On June 30, 2009, the New York State Senate declined to renew mayoral control. Mayoral control had allowed Mayor Bloomberg to have complete control of the school system.[10]

Academic freedom controversy

Klein fired Columbia University professor Rashid Khalidi from the NYC teacher training program, reportedly because of Khalidi's political views.[11] Controversy erupted over Klein's decision to limit academic freedom and fire a renowned Middle East scholar on the basis he was not pro-Israel. After the controversial decision, Columbia University president Lee Bollinger spoke out on Khalidi's behalf, writing: "The department's decision to dismiss Professor Khalidi from the program was wrong and violates First Amendment principles... The decision was based solely on his purported political views and was made without any consultation and apparently without any review of the facts."[11] The program's creator Mark Willner stated that (Khalidi) "spoke on geography and demography," and that "There was nothing controversial, nothing political."[11]

References

  1. ^ Chancellor Joel I. Klein
  2. ^ http://www.college.columbia.edu/news/joel-klein-delivers-class-day-address
  3. ^ Georgetown University: Commencement Address: Law Center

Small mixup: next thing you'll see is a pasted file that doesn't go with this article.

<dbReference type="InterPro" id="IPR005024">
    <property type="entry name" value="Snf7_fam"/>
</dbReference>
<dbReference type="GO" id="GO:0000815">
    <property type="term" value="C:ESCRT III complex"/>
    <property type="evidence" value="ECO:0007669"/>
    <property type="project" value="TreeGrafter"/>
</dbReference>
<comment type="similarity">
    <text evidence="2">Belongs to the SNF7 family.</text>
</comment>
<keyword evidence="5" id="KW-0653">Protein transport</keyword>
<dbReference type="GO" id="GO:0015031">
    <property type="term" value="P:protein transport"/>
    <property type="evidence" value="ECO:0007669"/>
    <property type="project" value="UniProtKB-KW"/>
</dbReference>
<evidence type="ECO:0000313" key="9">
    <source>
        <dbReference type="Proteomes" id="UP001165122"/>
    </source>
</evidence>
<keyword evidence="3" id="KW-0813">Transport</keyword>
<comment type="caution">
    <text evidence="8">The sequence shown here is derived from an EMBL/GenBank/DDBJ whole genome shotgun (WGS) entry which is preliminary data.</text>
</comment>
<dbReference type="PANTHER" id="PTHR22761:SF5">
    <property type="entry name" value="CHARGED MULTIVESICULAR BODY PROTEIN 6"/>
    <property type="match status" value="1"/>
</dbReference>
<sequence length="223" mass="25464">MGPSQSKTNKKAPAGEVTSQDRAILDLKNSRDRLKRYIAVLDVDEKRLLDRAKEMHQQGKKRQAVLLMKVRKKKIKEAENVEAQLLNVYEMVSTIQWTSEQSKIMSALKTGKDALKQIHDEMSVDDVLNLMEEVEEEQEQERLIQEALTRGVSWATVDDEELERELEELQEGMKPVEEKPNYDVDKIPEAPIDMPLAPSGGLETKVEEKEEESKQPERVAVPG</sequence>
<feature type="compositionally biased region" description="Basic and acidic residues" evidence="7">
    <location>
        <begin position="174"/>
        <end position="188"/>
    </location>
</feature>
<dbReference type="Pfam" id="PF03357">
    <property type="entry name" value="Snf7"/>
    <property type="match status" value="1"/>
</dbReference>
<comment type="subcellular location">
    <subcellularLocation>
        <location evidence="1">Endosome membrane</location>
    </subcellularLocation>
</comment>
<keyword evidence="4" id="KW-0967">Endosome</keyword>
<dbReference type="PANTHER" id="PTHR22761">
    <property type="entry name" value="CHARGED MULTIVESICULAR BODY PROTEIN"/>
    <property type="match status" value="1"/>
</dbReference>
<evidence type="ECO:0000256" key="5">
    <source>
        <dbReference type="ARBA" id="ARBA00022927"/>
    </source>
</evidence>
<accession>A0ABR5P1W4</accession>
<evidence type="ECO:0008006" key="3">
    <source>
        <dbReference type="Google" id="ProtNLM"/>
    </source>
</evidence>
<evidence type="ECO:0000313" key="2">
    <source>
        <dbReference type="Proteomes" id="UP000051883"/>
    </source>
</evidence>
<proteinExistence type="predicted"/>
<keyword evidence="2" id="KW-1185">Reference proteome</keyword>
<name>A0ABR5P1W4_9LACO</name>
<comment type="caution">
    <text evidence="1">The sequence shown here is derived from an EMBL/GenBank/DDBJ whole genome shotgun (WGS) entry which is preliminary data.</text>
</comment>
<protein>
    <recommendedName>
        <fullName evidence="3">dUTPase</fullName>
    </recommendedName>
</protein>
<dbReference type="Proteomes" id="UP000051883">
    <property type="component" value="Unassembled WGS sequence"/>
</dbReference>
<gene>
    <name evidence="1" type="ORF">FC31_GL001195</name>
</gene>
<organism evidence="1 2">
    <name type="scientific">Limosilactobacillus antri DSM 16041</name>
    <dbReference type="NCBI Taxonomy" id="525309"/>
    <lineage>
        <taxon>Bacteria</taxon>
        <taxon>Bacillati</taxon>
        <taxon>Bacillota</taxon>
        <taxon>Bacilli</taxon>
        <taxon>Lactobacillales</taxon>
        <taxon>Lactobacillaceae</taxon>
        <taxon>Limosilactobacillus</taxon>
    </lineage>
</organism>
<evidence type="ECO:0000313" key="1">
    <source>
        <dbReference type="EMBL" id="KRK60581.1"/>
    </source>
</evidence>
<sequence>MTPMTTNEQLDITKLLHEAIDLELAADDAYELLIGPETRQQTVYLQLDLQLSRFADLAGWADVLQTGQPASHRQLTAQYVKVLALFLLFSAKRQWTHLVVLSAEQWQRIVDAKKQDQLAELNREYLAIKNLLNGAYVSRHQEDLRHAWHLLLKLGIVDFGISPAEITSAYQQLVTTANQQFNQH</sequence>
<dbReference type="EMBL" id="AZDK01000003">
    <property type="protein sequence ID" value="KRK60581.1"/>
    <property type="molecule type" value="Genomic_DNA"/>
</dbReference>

4. ^ Murray, Shailagh (2008-11-05). "Early Transition Decisions to Shape Obama Presidency". Washington Post. http://www.washingtonpost.com/wp-dyn/content/article/2008/11/04/AR2008110404573.html.  
  5. ^ Joel I. Klein Biography
  6. ^ Melinda Gates goes public
  7. ^ a b Lieberman, Donna (September 10, 2008). "Column: Unchecked Policing at Our Schools (New York Metro)". New York Civil Liberties Union. http://www.nyclu.org/node/1977. Retrieved 2008-11-14.  
  8. ^ Hentoff, Nat (October 28, 2008), "Bloomberg's Cops Illegally Cuffing Kids Under 16?", The Village Voice, http://www.villagevoice.com/2008-10-29/columns/bloomberg-s-cops-illegally-cuffing-kids-under-16/  
  9. ^ New York City (August 5, 2008). "Mayor Bloomberg, Police Commissioner Kelly, and Schools Chancellor Klein Announce an 11 Percent Drop in Major Felony Crime in City Schools During the 2007-08 School Year". Press release. http://www.nyc.gov/portal/site/nycgov/menuitem.c0935b9a57bb4ef3daf2f1c701c789a0/index.jsp?pageID=mayor_press_release&catID=1194&doc_name=http%3A%2F%2Fwww.nyc.gov%2Fhtml%2Fom%2Fhtml%2F2008b%2Fpr299-08.html&cc=unused1978&rc=1194&ndi=1. Retrieved 2008-11-14.  
  10. ^ Kenneth Lovett and Glenn Blain, "Senate Democrats shoot down mayoral control of schools, city income tax hike", "New York Daily News" June 30, 2009 http://www.nydailynews.com/news/2009/06/30/2009-06-30_senate_democrats_shoot_down_mayoral_control_of_schools_city_sales_tax_hike.html#ixzz0JyWy0Eu5&D
  11. ^ a b c Purnick, Joyse (February 28, 2005). "Some Limits on Speech in Classrooms". Metro Matters. The New York Times. http://www.nytimes.com/2005/02/28/nyregion/28matters.html?_r=1&oref=slogin. Retrieved 2008-03-12.  

External links

Preceded by
Harold O. Levy
Schools Chancellor of New York City
2002 - Present
Succeeded by
Incumbent